7. Wall Street is on track for its best week since April. But the economy remains in a slow recovery.
The S&P 500 jumped nearly 2 percent, defying predictions that investors would be spooked by election uncertainty. That rise is lifting the index toward a gain of about 7 percent this week, after last week’s loss of 5.6 percent.
Ahead of Friday’s national jobless report for October, the Labor Department said that 738,000 workers filed new claims for state unemployment benefits last week. That’s significantly fewer than in the spring but still extraordinarily high by historical standards.
8. The president of Kosovo resigned to face charges of crimes against humanity.
President Hashim Thaci, 52, a guerrilla leader during Kosovo’s fight for independence against Serbia, was indicted in June by a special international court in The Hague on 10 counts of war crimes.
Prosecutors accused him and other former independence fighters of being “criminally responsible for nearly 100 murders.” He had previously denied the allegations.
9. Our Thanksgiving wine panel is back.
Our wine critic, Eric Asimov, acknowledges that many Thanksgiving gatherings will be diminished because of the coronavirus pandemic. Holiday meals for four, or two or even one will not be unusual.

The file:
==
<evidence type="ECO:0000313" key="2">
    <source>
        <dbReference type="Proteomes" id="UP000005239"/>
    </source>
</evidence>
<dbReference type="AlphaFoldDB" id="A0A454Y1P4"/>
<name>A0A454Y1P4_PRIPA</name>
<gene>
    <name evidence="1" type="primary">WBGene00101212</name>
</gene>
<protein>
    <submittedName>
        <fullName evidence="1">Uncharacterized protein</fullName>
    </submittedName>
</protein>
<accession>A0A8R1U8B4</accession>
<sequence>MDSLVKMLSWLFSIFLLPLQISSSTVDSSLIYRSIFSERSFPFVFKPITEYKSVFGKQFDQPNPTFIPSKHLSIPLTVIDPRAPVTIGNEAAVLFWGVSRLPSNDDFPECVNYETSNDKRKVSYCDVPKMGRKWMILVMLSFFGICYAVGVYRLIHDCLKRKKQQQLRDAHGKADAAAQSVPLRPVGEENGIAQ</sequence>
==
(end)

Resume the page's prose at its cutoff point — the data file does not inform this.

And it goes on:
But that didn’t stop him and several fellow aficionados from tasting and recommending eight versatile wines, all $25 or less, that will be fine with almost any food. “Acidity, balance and relatively low alcohol are the watchwords,” Eric writes.
10. And finally, 300 million potential exit strategies.
A new report from NASA on the number of possibly habitable planets in the Milky Way puts the total at more than double the estimate of seven years ago.
Out of at least 100 billion stars in our galaxy, about four billion are sunlike. Supposing that even 7 percent of them have an Earth-size object orbiting in their “goldilocks” zone — neither too hot nor too cold for liquid water — adds up to 300 million.
“We want to be very conservative in case nature has any surprises regarding habitability,” said one of the authors of the report, which was based on almost a decade’s worth of data collected by NASA’s Kepler spacecraft. “So we are lowballing the estimates intentionally.”